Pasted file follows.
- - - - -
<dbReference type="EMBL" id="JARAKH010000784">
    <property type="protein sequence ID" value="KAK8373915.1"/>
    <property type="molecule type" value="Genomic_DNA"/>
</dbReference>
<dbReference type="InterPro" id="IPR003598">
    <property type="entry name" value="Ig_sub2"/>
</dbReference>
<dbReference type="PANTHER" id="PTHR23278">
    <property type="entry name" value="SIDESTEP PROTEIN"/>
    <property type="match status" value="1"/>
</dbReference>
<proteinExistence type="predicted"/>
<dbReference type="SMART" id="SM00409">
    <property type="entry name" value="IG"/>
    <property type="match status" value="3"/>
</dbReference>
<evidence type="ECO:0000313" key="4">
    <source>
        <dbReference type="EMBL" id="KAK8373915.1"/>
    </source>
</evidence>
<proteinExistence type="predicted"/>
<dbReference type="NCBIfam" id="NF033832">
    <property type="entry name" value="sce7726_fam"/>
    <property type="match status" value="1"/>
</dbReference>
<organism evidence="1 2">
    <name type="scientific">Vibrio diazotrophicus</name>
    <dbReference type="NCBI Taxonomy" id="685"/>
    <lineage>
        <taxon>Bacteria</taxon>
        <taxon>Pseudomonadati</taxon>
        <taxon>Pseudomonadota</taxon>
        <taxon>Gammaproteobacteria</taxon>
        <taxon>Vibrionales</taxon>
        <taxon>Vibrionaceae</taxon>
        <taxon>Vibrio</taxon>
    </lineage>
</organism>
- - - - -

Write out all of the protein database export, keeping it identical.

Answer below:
<dbReference type="EMBL" id="JARAKH010000784">
    <property type="protein sequence ID" value="KAK8373915.1"/>
    <property type="molecule type" value="Genomic_DNA"/>
</dbReference>
<dbReference type="InterPro" id="IPR003598">
    <property type="entry name" value="Ig_sub2"/>
</dbReference>
<dbReference type="PANTHER" id="PTHR23278">
    <property type="entry name" value="SIDESTEP PROTEIN"/>
    <property type="match status" value="1"/>
</dbReference>
<proteinExistence type="predicted"/>
<dbReference type="SMART" id="SM00409">
    <property type="entry name" value="IG"/>
    <property type="match status" value="3"/>
</dbReference>
<evidence type="ECO:0000313" key="4">
    <source>
        <dbReference type="EMBL" id="KAK8373915.1"/>
    </source>
</evidence>
<proteinExistence type="predicted"/>
<dbReference type="NCBIfam" id="NF033832">
    <property type="entry name" value="sce7726_fam"/>
    <property type="match status" value="1"/>
</dbReference>
<organism evidence="1 2">
    <name type="scientific">Vibrio diazotrophicus</name>
    <dbReference type="NCBI Taxonomy" id="685"/>
    <lineage>
        <taxon>Bacteria</taxon>
        <taxon>Pseudomonadati</taxon>
        <taxon>Pseudomonadota</taxon>
        <taxon>Gammaproteobacteria</taxon>
        <taxon>Vibrionales</taxon>
        <taxon>Vibrionaceae</taxon>
        <taxon>Vibrio</taxon>
    </lineage>
</organism>